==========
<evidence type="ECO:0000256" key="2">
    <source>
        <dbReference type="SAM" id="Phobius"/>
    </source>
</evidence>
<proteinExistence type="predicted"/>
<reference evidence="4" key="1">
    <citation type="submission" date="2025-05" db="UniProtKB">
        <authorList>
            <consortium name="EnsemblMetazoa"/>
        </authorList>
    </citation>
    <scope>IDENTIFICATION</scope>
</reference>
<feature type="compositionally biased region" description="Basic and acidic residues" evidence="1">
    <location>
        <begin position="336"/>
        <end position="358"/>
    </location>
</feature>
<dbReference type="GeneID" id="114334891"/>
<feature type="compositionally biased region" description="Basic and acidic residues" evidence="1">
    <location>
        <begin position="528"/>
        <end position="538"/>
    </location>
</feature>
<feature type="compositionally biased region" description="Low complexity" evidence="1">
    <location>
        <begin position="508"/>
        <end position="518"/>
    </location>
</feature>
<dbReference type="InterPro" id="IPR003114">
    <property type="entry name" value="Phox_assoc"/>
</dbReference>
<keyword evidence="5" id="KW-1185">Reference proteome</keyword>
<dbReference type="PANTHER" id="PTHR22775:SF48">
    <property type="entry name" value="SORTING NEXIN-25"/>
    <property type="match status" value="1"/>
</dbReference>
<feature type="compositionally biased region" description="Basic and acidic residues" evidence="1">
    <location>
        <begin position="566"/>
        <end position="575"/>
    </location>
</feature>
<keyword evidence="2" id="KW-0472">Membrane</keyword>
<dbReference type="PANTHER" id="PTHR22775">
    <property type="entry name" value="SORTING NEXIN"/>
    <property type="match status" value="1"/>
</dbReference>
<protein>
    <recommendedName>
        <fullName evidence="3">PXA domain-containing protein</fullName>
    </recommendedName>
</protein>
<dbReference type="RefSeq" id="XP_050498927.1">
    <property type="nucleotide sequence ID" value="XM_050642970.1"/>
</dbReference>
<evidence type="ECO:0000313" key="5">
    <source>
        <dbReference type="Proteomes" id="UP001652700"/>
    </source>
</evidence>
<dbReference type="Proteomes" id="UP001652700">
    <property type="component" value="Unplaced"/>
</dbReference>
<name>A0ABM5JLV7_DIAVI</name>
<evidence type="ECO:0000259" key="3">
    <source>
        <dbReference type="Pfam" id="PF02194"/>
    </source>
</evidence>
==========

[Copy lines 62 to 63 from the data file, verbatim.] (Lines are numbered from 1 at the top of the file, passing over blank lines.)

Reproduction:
    <source>
        <dbReference type="Proteomes" id="UP001652700"/>